The EV Revolution Is Happening Faster Than Expected


Innovation Adoption Lyfecycle

Published on June 26th, 2020 |
by Maarten Vinkhuyzen

June 26th, 2020 by  

Don’t believe commonly repeated anti-hype, nor the praised but far too timid aspirations of companies like Lyft. Over a year ago, I wrote an article predicting the transition happening around 2025. The EV revolution is happening faster than I expected in that article, and the next 5 years will show a dramatic shift. What we saw in Europe before Corona changed the market into FUBAR was amazing. Some countries saw their EV market share go up 4 or 6 fold (Italy in January, for example).

Image courtesy Peugeot

In 2025, the fully electric (BEV) versions of most vehicle models will be cheaper than the fossil fuel vehicle (FFV) versions. We see now the first examples of this development with the Peugeot 208 and e-208, the MG ZS and MG ZS EV (only for sale in the UK), and the 800 pound gorilla in the room, the VW ID.3 and VW Golf. In 2020, the electric versions have higher list prices but lower TCO (total cost of ownership) if you are a frequent driver. However, BEV list prices are declining and FFV driving costs are rising.  So, the question that is arriving is: how long will people pay a premium for an inferior product?

It is not just about the price mechanism, though. It is also social peer pressure and experience with BEVs, besides your kids being fans of Greta Thunberg.

In Europe, we see early majority buyers in a number of market segments. Late majority buyers will appear in 2022, and laggards will start buying BEVs in 2023. Not in all market segments, but in enough to have an influence.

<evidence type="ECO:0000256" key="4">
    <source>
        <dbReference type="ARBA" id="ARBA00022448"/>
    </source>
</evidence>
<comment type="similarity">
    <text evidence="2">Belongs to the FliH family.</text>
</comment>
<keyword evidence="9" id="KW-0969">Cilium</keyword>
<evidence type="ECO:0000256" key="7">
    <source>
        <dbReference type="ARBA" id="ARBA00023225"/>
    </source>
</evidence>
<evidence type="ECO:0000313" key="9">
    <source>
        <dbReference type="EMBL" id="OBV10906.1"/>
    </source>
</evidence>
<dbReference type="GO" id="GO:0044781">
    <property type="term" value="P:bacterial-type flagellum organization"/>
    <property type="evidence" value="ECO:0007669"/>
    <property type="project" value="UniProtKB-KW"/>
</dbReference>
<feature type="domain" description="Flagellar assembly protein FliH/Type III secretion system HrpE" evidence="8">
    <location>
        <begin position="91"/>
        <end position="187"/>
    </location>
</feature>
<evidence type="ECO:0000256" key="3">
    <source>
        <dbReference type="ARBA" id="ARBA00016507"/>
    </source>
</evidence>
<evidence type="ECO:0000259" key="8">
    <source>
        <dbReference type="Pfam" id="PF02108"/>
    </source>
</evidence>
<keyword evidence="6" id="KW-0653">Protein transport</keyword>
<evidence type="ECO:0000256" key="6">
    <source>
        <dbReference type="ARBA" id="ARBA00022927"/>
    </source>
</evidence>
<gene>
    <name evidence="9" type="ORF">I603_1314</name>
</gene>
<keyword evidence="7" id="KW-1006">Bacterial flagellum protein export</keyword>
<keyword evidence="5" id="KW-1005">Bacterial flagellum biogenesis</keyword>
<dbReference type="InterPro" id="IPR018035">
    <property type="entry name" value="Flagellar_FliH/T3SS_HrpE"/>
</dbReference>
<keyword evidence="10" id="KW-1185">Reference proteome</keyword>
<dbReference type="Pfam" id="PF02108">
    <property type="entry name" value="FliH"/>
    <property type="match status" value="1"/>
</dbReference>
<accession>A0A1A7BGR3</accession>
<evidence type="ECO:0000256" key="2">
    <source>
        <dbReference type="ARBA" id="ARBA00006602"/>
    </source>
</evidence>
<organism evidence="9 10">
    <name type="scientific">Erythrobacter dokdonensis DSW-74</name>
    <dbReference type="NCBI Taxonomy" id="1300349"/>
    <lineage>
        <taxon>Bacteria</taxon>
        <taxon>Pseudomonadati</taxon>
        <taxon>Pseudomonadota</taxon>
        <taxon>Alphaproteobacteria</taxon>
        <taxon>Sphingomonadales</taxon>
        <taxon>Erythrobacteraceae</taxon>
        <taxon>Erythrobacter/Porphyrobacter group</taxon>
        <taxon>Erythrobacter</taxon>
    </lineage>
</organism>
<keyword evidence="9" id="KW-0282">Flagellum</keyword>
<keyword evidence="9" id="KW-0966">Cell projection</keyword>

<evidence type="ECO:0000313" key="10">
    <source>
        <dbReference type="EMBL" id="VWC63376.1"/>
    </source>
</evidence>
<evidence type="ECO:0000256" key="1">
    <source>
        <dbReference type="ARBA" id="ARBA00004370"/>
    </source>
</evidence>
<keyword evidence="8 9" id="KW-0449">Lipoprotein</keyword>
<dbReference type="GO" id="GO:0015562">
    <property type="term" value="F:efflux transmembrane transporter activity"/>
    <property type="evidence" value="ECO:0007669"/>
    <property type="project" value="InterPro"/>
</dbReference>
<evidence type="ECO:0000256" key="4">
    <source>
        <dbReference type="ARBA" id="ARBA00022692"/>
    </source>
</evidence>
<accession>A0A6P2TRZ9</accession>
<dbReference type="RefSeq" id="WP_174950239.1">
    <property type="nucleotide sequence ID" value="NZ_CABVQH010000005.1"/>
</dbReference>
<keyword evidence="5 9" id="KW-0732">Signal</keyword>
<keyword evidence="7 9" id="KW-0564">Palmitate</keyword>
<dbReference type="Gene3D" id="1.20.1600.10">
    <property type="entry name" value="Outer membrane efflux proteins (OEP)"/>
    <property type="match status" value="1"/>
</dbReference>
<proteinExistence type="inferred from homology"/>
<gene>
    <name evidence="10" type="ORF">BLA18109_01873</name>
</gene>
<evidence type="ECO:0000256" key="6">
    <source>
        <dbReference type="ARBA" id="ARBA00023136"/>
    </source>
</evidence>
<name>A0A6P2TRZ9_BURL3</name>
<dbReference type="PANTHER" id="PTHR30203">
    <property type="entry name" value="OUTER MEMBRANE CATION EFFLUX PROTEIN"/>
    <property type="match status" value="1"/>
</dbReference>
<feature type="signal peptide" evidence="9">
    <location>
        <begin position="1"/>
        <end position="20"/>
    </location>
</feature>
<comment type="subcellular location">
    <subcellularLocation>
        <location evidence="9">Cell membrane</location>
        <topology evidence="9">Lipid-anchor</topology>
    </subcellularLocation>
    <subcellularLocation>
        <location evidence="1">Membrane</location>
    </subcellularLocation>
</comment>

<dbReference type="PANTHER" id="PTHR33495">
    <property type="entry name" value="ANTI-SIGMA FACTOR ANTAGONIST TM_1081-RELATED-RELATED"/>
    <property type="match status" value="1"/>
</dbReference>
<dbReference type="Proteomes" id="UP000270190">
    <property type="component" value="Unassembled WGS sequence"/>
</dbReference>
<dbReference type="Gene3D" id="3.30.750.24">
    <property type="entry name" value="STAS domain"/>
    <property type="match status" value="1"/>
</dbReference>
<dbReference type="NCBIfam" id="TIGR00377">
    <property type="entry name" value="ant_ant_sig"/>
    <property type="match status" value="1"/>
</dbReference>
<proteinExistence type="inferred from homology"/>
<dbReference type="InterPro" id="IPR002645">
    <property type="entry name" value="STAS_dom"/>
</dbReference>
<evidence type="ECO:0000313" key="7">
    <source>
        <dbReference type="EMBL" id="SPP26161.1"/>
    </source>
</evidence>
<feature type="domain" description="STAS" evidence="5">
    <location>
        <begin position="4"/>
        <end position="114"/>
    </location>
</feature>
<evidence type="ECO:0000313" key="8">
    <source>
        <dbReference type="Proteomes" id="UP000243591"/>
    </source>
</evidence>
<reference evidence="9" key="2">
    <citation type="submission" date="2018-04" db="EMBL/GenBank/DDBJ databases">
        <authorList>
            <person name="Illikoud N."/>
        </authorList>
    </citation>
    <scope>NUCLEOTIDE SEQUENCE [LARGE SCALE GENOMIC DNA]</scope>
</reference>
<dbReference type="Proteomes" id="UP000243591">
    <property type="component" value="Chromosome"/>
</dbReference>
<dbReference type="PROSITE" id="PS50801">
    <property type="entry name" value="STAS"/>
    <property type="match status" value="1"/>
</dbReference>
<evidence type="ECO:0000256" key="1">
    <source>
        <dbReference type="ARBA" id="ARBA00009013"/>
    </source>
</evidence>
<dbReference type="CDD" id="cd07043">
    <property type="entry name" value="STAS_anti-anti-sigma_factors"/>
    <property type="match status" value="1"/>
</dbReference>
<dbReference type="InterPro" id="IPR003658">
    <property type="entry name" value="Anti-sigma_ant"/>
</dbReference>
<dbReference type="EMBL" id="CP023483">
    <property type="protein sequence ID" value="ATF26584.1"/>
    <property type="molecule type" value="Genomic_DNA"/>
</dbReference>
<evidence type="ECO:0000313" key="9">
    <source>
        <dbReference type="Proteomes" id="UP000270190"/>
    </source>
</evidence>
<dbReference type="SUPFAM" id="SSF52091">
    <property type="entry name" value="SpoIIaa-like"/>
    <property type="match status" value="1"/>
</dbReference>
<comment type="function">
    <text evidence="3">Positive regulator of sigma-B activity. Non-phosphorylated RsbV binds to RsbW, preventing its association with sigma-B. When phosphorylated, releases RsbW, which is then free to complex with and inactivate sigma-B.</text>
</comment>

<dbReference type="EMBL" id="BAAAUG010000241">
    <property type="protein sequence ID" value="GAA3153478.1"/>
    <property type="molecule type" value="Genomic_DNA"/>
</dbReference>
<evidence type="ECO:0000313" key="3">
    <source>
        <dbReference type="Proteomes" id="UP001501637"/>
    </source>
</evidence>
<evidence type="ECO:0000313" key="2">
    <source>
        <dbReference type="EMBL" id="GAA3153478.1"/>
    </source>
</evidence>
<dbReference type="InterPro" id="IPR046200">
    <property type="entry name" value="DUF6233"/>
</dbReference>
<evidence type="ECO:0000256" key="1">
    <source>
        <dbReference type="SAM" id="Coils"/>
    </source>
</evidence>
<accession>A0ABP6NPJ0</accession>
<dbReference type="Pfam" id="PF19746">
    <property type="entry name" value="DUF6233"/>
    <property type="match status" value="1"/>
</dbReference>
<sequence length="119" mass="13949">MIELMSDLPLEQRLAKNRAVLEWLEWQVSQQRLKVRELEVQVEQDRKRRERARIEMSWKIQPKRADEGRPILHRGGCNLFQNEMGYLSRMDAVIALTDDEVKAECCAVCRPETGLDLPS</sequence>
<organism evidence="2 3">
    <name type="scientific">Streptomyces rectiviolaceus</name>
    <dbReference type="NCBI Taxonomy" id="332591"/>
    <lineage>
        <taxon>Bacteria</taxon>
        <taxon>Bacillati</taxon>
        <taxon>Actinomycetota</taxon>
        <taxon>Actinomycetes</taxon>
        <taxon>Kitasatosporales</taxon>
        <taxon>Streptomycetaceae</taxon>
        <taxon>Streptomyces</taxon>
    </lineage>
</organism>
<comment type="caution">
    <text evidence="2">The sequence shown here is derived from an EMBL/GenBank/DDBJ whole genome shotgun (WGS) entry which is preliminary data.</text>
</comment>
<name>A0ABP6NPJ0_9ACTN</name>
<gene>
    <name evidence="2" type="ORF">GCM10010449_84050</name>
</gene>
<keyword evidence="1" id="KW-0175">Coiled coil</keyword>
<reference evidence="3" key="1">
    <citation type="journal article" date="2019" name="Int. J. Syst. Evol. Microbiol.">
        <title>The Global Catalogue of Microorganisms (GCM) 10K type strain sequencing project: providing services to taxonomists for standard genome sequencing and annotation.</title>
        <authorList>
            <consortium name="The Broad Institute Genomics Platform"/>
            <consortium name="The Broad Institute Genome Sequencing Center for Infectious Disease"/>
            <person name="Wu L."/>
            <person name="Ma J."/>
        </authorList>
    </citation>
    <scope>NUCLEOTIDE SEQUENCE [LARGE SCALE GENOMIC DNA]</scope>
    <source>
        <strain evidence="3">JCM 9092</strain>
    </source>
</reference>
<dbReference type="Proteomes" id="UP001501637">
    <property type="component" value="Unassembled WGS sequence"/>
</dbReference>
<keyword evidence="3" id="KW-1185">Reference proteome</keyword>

Innovation Adoption Lifecycle

Everett Rogers Technology Adoption Lifecycle Model. (CC BY 2.5 license)

Fleet conversion will still probably take 20–25 years, since used car buyers will convert later and for a while will have the choice between very cheap used fossil fuel vehicles or higher priced battery electrics. Even at a 100% market share for BEVs, new cars replace only 4% of the fleet each year.

But the bigger, more immediate issue is the new-car market. How are new-car buyers going to spend their hard-earned money in the coming few years? Do they buy a fossil fuel vehicle and get ridiculed by family, friends, and colleagues? Or do they buy the cheaper and better product with a battery and no tailpipe?

Charging will not be a problem. Installing a home charger in a driveway or garage is about 2% of the price of the car. Curbside chargers are between 5% to 10%. With demand and public pressure, they will appear like mushrooms in the fall.

Regulations and subsidies don’t create demand. Regulations push models to market. Subsidies make BEVs more affordable. Demand is interest and longing turned into a spending decision. And demand increases as the tech gets more competitive. Many buyers still pay a premium for driving electric. Current demand is based on people who are mostly willing to pay a premium. Next is the group that likes the idea but is not going to pay a premium. You will see them beginning in 2021 and they will be completely switched over in 2024.

Last is the group that switches when fossil fuel vehicles more clearly become too expensive. The first portion of them in 2023, and the rest in the second half of the decade. But this is a small portion of the laggards.

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About the Author

Grumpy old man. The best thing I did with my life was raising two kids. Only finished primary education, but when you don’t go to school, you have lots of time to read. I switched from accounting to software development and ended my career as system integrator and architect. My 2007 boss got two electric Lotus Elise cars to show policymakers the future direction of energy and transportation. And I have been looking to replace my diesel cars with electric vehicles ever since.
And putting my money where my mouth is, I have bought Tesla shares. Intend to keep them until I can trade them for a Tesla car.

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